By Manny Alvarez, ,
Published October 24, 2015
I’m happy about the Supreme Court’s ruling this week, which smacks down President Obama’s decision to appoint three people to the National Labor Relations Board while members of the Senate were on break in 2012.
This is going to bring close attention to the decisions that were made while these non-valid appointees were holding seats on the NLRB. I’m interested in one point in particular – the issue of medical education and whether medical residents should be legally considered employees or students by the NLRB.
In May, a regional director of the National Labor Relations Board ruled that medical residents at Beth Israel Medical Center in New York were employees, as opposed to students, according to an article in Labor Relations Today.
Beth Israel argued that the residents were “learners,” pointing out that medical residents regularly attend class-like sessions and work closely with attending physicians to monitor their skills. However, the NLRB argued that the residents, “are not enrolled in school, do not pay tuition, and have already received their academic degrees.”
In my opinion, this administration is overreaching and interfering with medical education in this country. Medical residents are in post-graduate training. They have to take exams, in addition to mandatory continuing medical education (CME) classes. They are students and, therefore, not employees.
Additionally, the argument that medical residents are not enrolled in school is false. Resident education is a post-graduate education under the supervision of a medical school or a health graduate school, which usually sponsors the residency. Second, medical residents do receive a degree at the end of their residency – and that degree is necessary for them to get a job. A simple medical school degree does not give them the full right to practice within a medical specialty. Residents must also take an exam once they are finished, which is called a board certification.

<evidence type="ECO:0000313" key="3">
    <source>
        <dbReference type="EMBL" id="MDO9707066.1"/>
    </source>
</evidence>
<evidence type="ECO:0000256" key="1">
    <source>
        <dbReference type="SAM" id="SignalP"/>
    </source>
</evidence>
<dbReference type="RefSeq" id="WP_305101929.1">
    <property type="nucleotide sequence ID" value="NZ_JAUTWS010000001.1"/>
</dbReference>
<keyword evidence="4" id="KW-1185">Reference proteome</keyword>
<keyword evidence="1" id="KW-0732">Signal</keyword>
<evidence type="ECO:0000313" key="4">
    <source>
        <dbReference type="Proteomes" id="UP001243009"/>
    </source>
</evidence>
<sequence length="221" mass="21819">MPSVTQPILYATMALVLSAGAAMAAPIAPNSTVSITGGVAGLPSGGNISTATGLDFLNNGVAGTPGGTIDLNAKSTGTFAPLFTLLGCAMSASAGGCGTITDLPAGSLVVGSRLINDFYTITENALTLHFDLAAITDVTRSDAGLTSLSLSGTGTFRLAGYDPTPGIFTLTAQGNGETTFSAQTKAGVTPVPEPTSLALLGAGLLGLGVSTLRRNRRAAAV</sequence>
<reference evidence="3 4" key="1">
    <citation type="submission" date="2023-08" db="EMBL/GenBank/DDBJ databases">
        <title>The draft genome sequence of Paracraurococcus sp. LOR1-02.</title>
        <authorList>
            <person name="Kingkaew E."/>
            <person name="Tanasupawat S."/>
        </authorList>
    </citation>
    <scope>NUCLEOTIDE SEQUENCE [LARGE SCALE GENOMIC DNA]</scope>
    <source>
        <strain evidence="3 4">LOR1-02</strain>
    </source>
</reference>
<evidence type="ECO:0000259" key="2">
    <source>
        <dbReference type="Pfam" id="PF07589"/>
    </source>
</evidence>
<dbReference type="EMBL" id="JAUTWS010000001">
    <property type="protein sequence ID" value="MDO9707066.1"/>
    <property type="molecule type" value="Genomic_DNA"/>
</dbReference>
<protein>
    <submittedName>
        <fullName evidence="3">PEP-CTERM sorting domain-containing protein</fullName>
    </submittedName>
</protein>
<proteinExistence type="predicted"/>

And the medical education system has evolved over time to better protect these individuals. Gone are the days when residents worked endless hours, without any breaks or time to do research or prepare for exams. The medical education system now protects these students’ rights – but those rights may be in jeopardy if the NLRB takes away their student statuses.
This type of decision-making will interfere with the way medical educators deal with graduate students. The relationship between a resident and his or her attending physician is a close one – a mentorship that evolves over time. By declaring residents employees, rather than students, it will change the dynamic of what was traditionally a student-teacher relationship. Ultimately, if these type of rulings continue to be upheld, it will be a bad thing for medical education.
I’m happy the Supreme Court has stepped up to put President Obama in his place. And now, I hope that many of the decisions made by the Democratic-controlled board of the NRLB – appointed illegally by President Obama – will be revisited. Obama wants America to have access to health care, but it seems that his labor board does not care about the quality of the doctors we are graduating.